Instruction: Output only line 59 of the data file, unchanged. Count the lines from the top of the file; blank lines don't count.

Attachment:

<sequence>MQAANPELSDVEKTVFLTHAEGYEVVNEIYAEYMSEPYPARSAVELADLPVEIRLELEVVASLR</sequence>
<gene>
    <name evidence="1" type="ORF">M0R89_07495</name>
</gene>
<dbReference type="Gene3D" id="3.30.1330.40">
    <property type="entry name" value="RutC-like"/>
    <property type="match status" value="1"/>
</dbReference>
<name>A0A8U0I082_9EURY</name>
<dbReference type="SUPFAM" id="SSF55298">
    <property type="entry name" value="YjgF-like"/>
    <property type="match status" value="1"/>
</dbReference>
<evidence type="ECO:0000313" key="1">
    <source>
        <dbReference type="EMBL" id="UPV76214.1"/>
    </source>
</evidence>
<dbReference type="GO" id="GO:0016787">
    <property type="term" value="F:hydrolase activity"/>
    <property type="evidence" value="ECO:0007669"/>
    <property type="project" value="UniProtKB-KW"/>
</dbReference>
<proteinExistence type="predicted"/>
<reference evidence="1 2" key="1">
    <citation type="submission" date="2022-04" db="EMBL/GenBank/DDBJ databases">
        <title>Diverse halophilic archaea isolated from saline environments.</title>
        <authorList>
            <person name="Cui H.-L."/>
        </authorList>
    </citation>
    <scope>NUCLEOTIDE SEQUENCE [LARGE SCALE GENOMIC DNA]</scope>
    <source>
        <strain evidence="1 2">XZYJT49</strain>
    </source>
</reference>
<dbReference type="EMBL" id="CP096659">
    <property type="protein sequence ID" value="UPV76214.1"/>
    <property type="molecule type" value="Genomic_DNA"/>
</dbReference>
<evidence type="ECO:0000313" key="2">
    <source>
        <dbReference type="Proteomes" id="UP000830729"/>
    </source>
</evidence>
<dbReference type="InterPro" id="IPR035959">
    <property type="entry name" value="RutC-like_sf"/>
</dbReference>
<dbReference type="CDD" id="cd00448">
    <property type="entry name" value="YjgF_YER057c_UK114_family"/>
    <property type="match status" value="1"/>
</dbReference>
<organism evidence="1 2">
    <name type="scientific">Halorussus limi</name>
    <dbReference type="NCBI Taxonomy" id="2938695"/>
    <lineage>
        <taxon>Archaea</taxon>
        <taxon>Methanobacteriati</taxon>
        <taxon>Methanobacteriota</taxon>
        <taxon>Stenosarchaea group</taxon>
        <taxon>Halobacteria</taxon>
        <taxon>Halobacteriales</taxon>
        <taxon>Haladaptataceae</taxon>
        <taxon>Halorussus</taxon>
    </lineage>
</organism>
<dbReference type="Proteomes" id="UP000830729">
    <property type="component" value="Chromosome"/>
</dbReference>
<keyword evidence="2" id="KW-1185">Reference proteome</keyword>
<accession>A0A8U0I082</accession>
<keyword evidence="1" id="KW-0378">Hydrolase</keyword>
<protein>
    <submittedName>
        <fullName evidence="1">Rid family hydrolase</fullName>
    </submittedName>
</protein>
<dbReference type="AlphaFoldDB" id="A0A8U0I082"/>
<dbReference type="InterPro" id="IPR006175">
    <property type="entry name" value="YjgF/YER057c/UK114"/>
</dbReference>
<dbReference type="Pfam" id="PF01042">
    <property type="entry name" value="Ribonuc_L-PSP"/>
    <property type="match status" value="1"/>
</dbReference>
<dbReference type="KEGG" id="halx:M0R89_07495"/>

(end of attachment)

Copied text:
        <taxon>Methanobacteriota</taxon>